Jack always pretends he’s listening to what she’s saying and promises to do better, but if she keeps having to have these conversations, is he really listening? Can he really ever change?
Notes From the Squared Circle
• Jack is also about to lose one of his best wrestlers, Rooster, who has given Jack chance after chance to talk about his future. After one last attempt ends with Rooster feeling disrespected once again, he calls Gully and tells him he’s ready to join the Florida Wrestling Dystopia.
• Apocalypse runs an AA meeting at the Dome. What he tells the group — “Have gratitude for your regrets … They’re there to remind you to be a better version” — is a sentiment that could be the theme of the episode, if not the whole series.
• As she stands in Tom’s old office, thinking back about how dejected he was about the state of the DWL, Willie looks down intently on Apocalypse’s meeting. Could it have something to do with those giant cups and mugs full of hooch she’s always carrying around?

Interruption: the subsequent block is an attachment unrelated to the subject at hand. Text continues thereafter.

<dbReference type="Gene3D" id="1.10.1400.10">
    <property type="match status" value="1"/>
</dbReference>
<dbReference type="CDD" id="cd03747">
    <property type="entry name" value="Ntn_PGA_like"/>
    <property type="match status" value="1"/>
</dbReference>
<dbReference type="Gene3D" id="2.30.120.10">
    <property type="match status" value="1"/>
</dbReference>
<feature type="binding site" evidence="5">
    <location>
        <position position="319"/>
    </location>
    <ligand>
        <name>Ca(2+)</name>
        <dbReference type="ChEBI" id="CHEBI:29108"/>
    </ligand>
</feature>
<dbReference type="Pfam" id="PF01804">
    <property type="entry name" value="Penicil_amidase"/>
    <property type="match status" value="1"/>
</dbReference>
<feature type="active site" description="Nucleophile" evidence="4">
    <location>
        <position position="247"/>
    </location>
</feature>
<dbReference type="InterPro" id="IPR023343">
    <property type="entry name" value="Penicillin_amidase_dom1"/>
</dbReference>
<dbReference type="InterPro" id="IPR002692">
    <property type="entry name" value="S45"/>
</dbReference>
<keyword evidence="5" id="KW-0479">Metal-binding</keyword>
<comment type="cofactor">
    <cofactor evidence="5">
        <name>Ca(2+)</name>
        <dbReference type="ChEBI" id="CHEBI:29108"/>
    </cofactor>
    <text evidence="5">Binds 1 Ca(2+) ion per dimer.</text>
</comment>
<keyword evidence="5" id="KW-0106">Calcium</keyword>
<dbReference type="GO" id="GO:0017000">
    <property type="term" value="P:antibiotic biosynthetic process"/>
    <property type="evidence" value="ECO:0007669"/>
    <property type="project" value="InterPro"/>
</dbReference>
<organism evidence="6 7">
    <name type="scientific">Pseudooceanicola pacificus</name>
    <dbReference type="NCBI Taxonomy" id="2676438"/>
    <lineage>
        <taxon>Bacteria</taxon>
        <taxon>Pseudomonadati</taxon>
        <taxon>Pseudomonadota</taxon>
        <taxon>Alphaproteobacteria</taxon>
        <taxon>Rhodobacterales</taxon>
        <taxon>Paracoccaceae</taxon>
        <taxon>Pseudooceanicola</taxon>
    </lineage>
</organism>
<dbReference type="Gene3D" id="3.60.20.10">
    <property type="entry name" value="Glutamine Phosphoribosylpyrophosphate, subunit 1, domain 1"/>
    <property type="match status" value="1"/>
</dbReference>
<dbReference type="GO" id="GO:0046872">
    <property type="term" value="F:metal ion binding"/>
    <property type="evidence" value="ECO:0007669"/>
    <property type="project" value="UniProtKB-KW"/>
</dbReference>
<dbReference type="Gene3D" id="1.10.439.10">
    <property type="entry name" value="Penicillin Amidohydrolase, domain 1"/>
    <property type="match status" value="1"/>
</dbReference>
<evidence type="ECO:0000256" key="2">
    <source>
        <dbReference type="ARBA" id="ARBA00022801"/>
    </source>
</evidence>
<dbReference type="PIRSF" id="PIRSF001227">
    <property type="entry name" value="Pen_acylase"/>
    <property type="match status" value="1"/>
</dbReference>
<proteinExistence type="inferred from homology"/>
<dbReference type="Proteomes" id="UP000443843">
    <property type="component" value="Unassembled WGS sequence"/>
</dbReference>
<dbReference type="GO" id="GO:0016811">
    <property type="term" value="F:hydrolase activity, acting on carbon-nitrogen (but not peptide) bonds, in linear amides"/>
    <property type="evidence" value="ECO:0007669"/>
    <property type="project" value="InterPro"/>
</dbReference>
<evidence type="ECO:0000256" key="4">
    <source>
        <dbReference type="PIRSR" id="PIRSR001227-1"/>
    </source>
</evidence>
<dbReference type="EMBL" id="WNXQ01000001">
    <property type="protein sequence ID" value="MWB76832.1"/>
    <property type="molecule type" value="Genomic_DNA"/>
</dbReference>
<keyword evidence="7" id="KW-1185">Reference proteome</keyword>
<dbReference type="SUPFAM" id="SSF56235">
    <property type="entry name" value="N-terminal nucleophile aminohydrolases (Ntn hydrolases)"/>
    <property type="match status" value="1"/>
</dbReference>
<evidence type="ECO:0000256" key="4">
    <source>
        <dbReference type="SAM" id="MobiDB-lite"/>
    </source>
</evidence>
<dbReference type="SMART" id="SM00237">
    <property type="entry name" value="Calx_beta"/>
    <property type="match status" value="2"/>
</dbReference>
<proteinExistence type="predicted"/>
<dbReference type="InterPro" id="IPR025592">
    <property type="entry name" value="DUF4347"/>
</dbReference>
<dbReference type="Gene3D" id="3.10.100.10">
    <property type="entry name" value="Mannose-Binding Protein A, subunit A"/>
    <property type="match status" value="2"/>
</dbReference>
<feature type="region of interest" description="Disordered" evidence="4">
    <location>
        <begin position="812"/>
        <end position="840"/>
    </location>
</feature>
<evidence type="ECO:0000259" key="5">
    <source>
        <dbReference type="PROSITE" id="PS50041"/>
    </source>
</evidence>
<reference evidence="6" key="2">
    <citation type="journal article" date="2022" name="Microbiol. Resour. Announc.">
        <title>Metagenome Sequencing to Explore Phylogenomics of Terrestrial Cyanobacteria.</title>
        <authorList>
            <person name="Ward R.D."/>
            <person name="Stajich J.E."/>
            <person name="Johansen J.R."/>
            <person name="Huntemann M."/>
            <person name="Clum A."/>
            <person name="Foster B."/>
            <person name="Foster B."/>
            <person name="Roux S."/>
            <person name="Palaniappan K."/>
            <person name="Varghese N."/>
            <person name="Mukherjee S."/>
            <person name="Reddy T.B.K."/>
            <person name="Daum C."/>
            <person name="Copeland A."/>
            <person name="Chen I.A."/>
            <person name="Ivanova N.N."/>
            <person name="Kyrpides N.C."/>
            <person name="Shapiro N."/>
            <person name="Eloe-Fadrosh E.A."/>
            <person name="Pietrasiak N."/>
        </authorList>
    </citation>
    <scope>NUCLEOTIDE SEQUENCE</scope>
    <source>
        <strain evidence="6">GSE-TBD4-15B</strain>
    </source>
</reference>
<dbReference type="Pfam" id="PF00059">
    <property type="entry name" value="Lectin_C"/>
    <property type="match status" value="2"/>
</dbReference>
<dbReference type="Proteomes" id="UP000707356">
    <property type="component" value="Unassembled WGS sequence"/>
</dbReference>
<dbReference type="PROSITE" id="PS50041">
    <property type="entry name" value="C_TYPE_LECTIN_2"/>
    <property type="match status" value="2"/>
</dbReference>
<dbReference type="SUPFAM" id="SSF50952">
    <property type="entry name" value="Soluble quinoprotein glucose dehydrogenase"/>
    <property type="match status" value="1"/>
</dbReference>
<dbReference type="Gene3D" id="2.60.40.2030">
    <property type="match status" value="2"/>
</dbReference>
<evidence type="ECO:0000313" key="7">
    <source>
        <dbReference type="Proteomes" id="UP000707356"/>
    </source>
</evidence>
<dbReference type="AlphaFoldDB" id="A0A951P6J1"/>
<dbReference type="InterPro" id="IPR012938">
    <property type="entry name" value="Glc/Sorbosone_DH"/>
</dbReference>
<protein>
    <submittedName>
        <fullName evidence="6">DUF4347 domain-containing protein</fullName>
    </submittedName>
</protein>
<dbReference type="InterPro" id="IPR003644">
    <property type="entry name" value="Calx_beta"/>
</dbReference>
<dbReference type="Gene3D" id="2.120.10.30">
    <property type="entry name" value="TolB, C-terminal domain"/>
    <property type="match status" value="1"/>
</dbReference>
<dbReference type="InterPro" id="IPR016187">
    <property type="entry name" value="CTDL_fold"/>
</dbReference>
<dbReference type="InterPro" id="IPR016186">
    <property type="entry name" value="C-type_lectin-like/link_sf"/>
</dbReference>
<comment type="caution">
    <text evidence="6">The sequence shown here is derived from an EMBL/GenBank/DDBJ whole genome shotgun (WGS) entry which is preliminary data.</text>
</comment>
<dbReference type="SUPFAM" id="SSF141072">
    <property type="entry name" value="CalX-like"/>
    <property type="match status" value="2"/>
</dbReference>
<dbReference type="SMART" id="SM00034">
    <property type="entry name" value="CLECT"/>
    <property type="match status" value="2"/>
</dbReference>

• The Heels writers aren’t stingy with the levity, either, and my favorite example comes in “House Show.” Bobby, Diego, and Apocalypse are in the locker room at the Dome, and the conversation turns to Apocalypse’s robe, fashioned by Carol Spade, which is soft but chafes his nipples. That leads to a debate about why men even have nipples. Diego’s theory is that maybe God thought women would one day be running the workplace, so men would be at home with the children and need to feed babies. The three are pretty proud of this conclusion, which Rooster has been listening to them reach. “You all got to be the most brain-damaged individuals I have ever met, and I’ve met some demented motherfuckers,” he tells them. “I’ve dated demented people, I’ve helped demented people, and I’ve fought demented people, and if those demented people were here, they would rejoice knowing that there exists far more demented people than they are.” That’s classic locker-room chatter, which, though it transcends sports cinema in many ways, Heels very much belongs to.